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http://dx.doi.org/10.1111/cge.13454DOI Listing
December 2018

Characteristics of seizure frequency among Malaysian children diagnosed with structural-metabolic epilepsy.

J Neurosci Rural Pract 2012 Sep;3(3):244-50

College of Pharmacy, Al-Rashed University, Baghdad, Iraq.

Introduction: Seizure-free patients or substantial reduction in seizure frequency are the most important outcome measures in the management of epilepsy. The study aimed to evaluate the patterns of seizure frequency and its relationship with demographics, clinical characteristics, and outcomes.

Materials And Methods: A retrospective cohort study was conducted at the Pediatric Neurology Clinic, Hospital Pulau Pinang. Over a period of 6 months, the required data were extracted from the medical records using a pre-designed data collection form.

Results: Seizure frequency showed no significant association with patient's demographics and clinical characteristic. However, significant reduction in seizure frequency from the baseline to the last follow-up visit was only seen in certain subgroups of patients including Malays, females, patients <4 years of age, patients with global developmental delay/intellectual disability, and patients with focal seizure. There was no significant association between seizure frequency and rate of adverse events. Polytherapy visits were associated with higher seizure frequency than monotherapy visits (27.97 ± 56.66, 10.94 ± 30.96 attack per month, respectively) (P < 0.001). There was a clear tendency to get antiepileptic drugs used at doses above the recommended range in polytherapy (8.4%) rather than in monotherapy (1.4%) visits (P < 0.001). A significant correlation was found between seizure frequency and number of visits per patient per year (r = 0.450, P < 0.001).

Conclusion: Among children with structural-metabolic epilepsy, Malays, females, patients <4 years of age, patients with global developmental delay/intellectual disability and patients manifested with focal seizure are more responsive antiepileptic drug therapy than the other subgroups of patients.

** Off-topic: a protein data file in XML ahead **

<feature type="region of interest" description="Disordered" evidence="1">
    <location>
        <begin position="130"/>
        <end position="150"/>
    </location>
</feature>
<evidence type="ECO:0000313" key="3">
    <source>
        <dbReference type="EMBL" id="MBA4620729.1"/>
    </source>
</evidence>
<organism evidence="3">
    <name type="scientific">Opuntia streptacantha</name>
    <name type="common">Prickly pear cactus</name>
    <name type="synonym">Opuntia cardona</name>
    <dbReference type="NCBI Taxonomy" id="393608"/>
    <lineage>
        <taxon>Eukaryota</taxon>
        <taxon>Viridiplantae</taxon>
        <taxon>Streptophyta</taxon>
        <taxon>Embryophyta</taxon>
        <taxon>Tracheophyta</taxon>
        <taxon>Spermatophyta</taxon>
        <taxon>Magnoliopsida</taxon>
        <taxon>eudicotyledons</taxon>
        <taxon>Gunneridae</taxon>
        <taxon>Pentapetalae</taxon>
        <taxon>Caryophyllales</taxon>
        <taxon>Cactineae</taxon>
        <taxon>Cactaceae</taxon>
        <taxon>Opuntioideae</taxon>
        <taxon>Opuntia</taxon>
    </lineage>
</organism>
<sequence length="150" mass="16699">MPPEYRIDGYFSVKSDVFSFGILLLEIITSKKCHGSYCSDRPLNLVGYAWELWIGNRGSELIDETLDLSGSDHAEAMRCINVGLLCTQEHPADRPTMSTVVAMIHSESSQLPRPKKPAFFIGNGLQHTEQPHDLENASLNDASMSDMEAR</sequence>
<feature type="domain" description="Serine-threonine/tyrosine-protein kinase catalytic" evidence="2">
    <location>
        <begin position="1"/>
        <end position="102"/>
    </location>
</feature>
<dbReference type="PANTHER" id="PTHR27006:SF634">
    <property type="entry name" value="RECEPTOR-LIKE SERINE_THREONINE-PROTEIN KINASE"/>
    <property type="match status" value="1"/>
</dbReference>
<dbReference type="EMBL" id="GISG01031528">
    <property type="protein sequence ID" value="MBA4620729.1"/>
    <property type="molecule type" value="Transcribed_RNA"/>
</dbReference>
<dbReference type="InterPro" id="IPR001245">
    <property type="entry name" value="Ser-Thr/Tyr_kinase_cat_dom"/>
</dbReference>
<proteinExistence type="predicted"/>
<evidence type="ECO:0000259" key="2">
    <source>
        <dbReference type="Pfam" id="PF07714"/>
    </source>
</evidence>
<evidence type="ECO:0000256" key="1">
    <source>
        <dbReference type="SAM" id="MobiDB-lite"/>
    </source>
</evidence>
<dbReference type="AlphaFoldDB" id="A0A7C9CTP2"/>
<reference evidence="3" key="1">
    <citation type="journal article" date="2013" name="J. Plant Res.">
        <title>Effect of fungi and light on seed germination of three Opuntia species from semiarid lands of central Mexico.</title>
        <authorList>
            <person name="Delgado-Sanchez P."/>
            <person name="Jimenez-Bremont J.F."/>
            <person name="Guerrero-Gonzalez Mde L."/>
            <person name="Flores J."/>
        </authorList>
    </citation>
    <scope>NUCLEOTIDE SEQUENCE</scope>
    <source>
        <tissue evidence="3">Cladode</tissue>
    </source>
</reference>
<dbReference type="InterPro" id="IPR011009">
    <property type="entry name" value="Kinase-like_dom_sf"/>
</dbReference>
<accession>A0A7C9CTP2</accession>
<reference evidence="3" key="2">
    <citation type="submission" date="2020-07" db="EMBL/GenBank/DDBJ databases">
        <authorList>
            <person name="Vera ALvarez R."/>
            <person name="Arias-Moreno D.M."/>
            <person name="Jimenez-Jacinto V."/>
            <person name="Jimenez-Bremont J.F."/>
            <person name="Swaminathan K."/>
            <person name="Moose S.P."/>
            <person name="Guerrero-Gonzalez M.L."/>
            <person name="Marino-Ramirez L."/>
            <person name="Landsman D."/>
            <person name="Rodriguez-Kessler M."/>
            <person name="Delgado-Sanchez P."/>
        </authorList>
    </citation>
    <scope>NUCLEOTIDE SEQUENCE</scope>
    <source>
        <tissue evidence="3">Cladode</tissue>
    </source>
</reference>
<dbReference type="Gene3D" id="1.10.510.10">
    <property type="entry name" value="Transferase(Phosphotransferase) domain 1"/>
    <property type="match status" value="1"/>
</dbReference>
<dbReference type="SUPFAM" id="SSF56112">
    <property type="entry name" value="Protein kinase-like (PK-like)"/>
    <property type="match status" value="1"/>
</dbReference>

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http://dx.doi.org/10.4103/0976-3147.102596DOI Listing
http://www.ncbi.nlm.nih.gov/pmc/articles/PMC3505308PMC
September 2012

Cost-effectiveness analysis for the use of serum antiepileptic drug level monitoring in children diagnosed with structural-metabolic epilepsy.

Epilepsy Res 2013 Mar 25;104(1-2):151-7. Epub 2012 Oct 25.

College of Pharmacy, Al-Rasheed University, Baghdad, Iraq.

Treatment with antiepileptic drugs is commonly guided by serum level monitoring. Such monitoring requires expensive laboratory equipment and products. However, well-conducted studies on the cost-effectiveness of therapeutic drug monitoring for antiepileptic drugs are lacking particularly in patients with structural-metabolic epilepsy. The study aims to assess the cost-effectiveness of serum level monitoring services in the management of children with structural-metabolic epilepsy during the first year of diagnosis. A retrospective cost-effectiveness analysis was conducted from the provider perspective. It included patients attended a paediatric neurology clinic. The effectiveness measures used in this analysis were the number of patients that achieved ≥50% reduction in seizure frequency, and the number of patients with 3-month seizure free. Medical records of the patients were reviewed for the required information. Medical chart/billing data obtained from the hospital were collected to estimate the resources used (One Malaysian Ringgit MYR is equivalent to 0.31 USD). The recruited children were followed for one year following their first visit. The average cost effectiveness ratio for the monitored patients (MYR 2735 per patient that achieved a ≥50% reduction in seizure frequency) was lower than that for non-monitored patients (MYR 2921 per patients that achieved a ≥50% reduction in seizure frequency), with incremental cost-effectiveness ratio of MYR 2357 per one additional patient that achieved a ≥50% reduction in seizure frequency. The average cost effectiveness ratios for monitored and non-monitored group were MYR 8279 and MYR 6433 per patient with a 3-month seizure-free period, respectively, with incremental cost-effectiveness ratio of MYR 29,666 per one additional patient with a 3-month seizure-free period. In terms of the effectiveness measures used, serum level monitoring of antiepileptic drugs was found to be cost-effective. However, the incremental cost-effectiveness ratio was found to be sensitive to the cost of management.
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http://dx.doi.org/10.1016/j.eplepsyres.2012.09.012DOI Listing